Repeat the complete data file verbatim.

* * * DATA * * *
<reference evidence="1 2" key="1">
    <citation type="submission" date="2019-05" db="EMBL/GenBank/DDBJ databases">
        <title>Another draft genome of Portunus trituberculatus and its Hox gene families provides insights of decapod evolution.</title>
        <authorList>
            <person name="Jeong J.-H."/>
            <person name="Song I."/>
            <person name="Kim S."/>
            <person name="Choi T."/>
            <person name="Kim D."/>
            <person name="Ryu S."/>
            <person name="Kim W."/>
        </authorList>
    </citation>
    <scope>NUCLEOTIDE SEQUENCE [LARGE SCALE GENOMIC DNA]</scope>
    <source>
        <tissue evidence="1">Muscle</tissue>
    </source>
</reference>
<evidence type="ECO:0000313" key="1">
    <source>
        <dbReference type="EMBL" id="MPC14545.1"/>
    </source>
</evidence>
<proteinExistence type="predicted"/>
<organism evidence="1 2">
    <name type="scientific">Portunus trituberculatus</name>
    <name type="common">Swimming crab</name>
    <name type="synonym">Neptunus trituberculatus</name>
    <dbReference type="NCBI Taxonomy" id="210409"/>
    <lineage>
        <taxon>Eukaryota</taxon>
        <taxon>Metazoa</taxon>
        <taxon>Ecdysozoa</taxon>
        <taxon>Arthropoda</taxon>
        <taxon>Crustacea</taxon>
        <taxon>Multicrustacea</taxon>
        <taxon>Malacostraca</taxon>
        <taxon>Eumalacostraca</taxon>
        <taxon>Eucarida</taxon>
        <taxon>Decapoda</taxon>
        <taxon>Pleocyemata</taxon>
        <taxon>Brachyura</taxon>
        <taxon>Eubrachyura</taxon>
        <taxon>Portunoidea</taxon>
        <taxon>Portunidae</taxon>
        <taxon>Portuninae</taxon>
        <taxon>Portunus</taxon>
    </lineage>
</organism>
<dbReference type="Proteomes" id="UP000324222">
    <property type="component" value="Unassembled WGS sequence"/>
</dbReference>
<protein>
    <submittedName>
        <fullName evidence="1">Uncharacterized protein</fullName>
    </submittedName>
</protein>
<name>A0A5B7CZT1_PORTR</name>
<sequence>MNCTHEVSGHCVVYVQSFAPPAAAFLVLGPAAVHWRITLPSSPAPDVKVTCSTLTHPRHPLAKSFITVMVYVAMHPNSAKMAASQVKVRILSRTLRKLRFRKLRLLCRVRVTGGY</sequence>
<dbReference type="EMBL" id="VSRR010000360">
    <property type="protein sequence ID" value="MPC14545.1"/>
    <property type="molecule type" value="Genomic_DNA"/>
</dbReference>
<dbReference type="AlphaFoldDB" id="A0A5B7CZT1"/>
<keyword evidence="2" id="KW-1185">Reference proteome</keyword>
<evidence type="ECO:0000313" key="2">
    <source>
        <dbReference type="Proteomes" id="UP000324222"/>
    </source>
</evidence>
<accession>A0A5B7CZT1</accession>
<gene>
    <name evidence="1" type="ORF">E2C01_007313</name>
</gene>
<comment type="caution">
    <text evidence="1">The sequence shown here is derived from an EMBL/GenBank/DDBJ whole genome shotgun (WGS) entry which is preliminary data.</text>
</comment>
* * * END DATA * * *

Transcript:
<reference evidence="1 2" key="1">
    <citation type="submission" date="2019-05" db="EMBL/GenBank/DDBJ databases">
        <title>Another draft genome of Portunus trituberculatus and its Hox gene families provides insights of decapod evolution.</title>
        <authorList>
            <person name="Jeong J.-H."/>
            <person name="Song I."/>
            <person name="Kim S."/>
            <person name="Choi T."/>
            <person name="Kim D."/>
            <person name="Ryu S."/>
            <person name="Kim W."/>
        </authorList>
    </citation>
    <scope>NUCLEOTIDE SEQUENCE [LARGE SCALE GENOMIC DNA]</scope>
    <source>
        <tissue evidence="1">Muscle</tissue>
    </source>
</reference>
<evidence type="ECO:0000313" key="1">
    <source>
        <dbReference type="EMBL" id="MPC14545.1"/>
    </source>
</evidence>
<proteinExistence type="predicted"/>
<organism evidence="1 2">
    <name type="scientific">Portunus trituberculatus</name>
    <name type="common">Swimming crab</name>
    <name type="synonym">Neptunus trituberculatus</name>
    <dbReference type="NCBI Taxonomy" id="210409"/>
    <lineage>
        <taxon>Eukaryota</taxon>
        <taxon>Metazoa</taxon>
        <taxon>Ecdysozoa</taxon>
        <taxon>Arthropoda</taxon>
        <taxon>Crustacea</taxon>
        <taxon>Multicrustacea</taxon>
        <taxon>Malacostraca</taxon>
        <taxon>Eumalacostraca</taxon>
        <taxon>Eucarida</taxon>
        <taxon>Decapoda</taxon>
        <taxon>Pleocyemata</taxon>
        <taxon>Brachyura</taxon>
        <taxon>Eubrachyura</taxon>
        <taxon>Portunoidea</taxon>
        <taxon>Portunidae</taxon>
        <taxon>Portuninae</taxon>
        <taxon>Portunus</taxon>
    </lineage>
</organism>
<dbReference type="Proteomes" id="UP000324222">
    <property type="component" value="Unassembled WGS sequence"/>
</dbReference>
<protein>
    <submittedName>
        <fullName evidence="1">Uncharacterized protein</fullName>
    </submittedName>
</protein>
<name>A0A5B7CZT1_PORTR</name>
<sequence>MNCTHEVSGHCVVYVQSFAPPAAAFLVLGPAAVHWRITLPSSPAPDVKVTCSTLTHPRHPLAKSFITVMVYVAMHPNSAKMAASQVKVRILSRTLRKLRFRKLRLLCRVRVTGGY</sequence>
<dbReference type="EMBL" id="VSRR010000360">
    <property type="protein sequence ID" value="MPC14545.1"/>
    <property type="molecule type" value="Genomic_DNA"/>
</dbReference>
<dbReference type="AlphaFoldDB" id="A0A5B7CZT1"/>
<keyword evidence="2" id="KW-1185">Reference proteome</keyword>
<evidence type="ECO:0000313" key="2">
    <source>
        <dbReference type="Proteomes" id="UP000324222"/>
    </source>
</evidence>
<accession>A0A5B7CZT1</accession>
<gene>
    <name evidence="1" type="ORF">E2C01_007313</name>
</gene>
<comment type="caution">
    <text evidence="1">The sequence shown here is derived from an EMBL/GenBank/DDBJ whole genome shotgun (WGS) entry which is preliminary data.</text>
</comment>